• Sharks never run out of teeth. If one is lost, another spins forward from the rows and rows of backup teeth.
  • A shark may use over 20,000 teeth during its life.
  • A sharks skeleton is made of cartilage, allowing greater flexibility.
  • The most harmless sharks tend to be the largest, such as the Basking Shark, the Whale Shark and the Megamouth Shark.
  • Two-thirds of a Sharks brain is dedicated to the sense of smell.
  • Shark skin is made of denticles instead of ordinary fish scales.

Kingdom: Animalia
Phylum: Chordata
Class: Chondrichthyes
Subclass: Elasmobranchii
Superorder: Selachimorpha

Sharks (superorder Selachimorpha) are a type of fish with a full cartilaginous skeleton and a highly streamlined body. They respire with the use of five to seven gill slits. Sharks have a covering of dermal denticles that protect their skin from damage and parasites and improve fluid dynamics; they also have replaceable teeth. Sharks range in size from the small dwarf lanternshark, Etmopterus perryi, a deep sea species of only 17 centimeters (7 in) in length, to the whale shark, Rhincodon typus, the largest fish, which grows to a length of approximately 12 metres (39 ft) and which feeds only on plankton, squid, and small fish through filter feeding.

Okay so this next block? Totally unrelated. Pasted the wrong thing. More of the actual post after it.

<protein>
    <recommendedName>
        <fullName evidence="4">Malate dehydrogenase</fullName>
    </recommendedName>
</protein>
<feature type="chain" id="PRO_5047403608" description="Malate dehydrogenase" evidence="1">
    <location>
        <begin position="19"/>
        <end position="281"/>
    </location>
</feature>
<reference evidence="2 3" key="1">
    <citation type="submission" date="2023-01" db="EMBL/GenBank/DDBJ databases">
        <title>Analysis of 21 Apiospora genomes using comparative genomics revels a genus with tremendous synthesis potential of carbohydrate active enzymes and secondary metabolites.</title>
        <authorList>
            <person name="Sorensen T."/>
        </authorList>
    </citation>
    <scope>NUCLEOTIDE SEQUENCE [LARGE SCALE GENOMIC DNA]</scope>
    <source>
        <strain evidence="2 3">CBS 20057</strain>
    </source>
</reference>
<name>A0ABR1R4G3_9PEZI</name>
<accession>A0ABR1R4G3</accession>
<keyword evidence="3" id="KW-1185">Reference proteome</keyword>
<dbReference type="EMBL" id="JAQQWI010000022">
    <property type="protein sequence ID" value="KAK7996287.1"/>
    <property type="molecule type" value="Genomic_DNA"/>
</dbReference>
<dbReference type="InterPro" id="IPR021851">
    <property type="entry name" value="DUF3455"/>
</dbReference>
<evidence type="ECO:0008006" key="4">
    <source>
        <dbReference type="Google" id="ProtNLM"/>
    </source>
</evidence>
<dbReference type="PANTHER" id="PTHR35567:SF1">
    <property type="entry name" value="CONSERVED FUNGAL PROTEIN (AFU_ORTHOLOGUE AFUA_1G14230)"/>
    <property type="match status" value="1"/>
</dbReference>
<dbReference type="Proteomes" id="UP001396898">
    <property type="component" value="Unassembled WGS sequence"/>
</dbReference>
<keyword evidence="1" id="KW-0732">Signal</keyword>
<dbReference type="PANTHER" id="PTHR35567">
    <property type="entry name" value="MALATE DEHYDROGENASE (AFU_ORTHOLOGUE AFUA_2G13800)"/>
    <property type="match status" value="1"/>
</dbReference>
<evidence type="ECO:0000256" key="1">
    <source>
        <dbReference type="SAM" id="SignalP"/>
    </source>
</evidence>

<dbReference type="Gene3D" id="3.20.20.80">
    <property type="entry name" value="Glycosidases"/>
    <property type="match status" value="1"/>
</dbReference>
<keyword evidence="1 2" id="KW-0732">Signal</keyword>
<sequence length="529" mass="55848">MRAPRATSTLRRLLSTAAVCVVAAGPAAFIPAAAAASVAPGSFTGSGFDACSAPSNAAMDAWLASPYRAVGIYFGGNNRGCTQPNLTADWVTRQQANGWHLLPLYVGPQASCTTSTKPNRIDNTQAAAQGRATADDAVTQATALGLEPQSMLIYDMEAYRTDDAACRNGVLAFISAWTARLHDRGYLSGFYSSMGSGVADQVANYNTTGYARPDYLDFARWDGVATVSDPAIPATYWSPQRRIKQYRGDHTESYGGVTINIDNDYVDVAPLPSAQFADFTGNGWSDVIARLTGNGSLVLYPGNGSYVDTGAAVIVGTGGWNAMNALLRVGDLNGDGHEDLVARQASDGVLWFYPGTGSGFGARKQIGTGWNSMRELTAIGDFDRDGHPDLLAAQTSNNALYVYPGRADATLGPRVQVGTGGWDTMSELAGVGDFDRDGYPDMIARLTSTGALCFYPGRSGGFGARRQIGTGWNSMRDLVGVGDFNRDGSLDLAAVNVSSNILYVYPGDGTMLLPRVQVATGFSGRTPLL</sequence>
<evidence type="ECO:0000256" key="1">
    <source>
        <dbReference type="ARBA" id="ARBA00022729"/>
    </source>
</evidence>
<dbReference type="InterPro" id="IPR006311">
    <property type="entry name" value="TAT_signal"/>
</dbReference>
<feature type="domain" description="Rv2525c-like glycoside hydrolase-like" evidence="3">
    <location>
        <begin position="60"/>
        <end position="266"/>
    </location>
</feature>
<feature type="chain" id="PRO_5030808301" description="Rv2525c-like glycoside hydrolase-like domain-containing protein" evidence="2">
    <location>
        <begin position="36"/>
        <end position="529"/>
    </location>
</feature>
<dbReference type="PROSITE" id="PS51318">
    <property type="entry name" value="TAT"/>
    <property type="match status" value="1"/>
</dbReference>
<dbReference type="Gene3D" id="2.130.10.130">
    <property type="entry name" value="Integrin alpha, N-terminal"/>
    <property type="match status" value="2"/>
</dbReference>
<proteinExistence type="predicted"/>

Monday, November 10, 2008

Lobsters: Incredible animal body

  • It takes a lobster about seven years to grow to be one pound.
  • Lobster blood is a clear fluid. When the animal is boiled, the blood turns to an opaque whitish gel. It has no discernible flavor and is perfectly safe to eat.
  • Lobsters can regenerate legs, claws, and antennae.
  • Lobsters molt (shed their shells) to grow.
  • Lobster larva will molt about six times while still in the egg.
  • Lobsters exhibit 'handedness'. Some lobsters will have the crusher claw on the right side while others will have it on the left.
  • Lobsters may come in a variety of colors besides the usual blue-green, including blue, yellow, red, and white. ome even come in two colors, having half of their shell one color and the other half a totally different color. Of these only the white ones (true albinos) don't turn red when cooked.
  • The nervous system of a lobster is decentralized and has been likened to that of a grasshopper.

Kingdom: Animalia
Phylum: Arthropoda
Subphylum: Crustacea
Class: Malacostraca
Order: Decapoda
Infraorder: Astacidea
Family: Nephropidae

Lobsters are invertebrates, members of the Class Crustacea of the Phylum Arthropoda. This class includes animals without backbones and with hard shells like crab, shrimp, crayfish, water fleas and wood lice. A male lobster is called a cock and a female a hen or chicken (when she weighs about 1 pound). Lobsters are sexed by examining the first set of appendages behind the walkers. The male (gonopeds) are bony while the same appendages on the female are feathery. In both cases, you have to look closely because sometimes they are folded up tightly under the body. With a little practice, you can also tell by looking at the tail. On females the tail is relatively broad compared to the male's to accommodate the egg mass.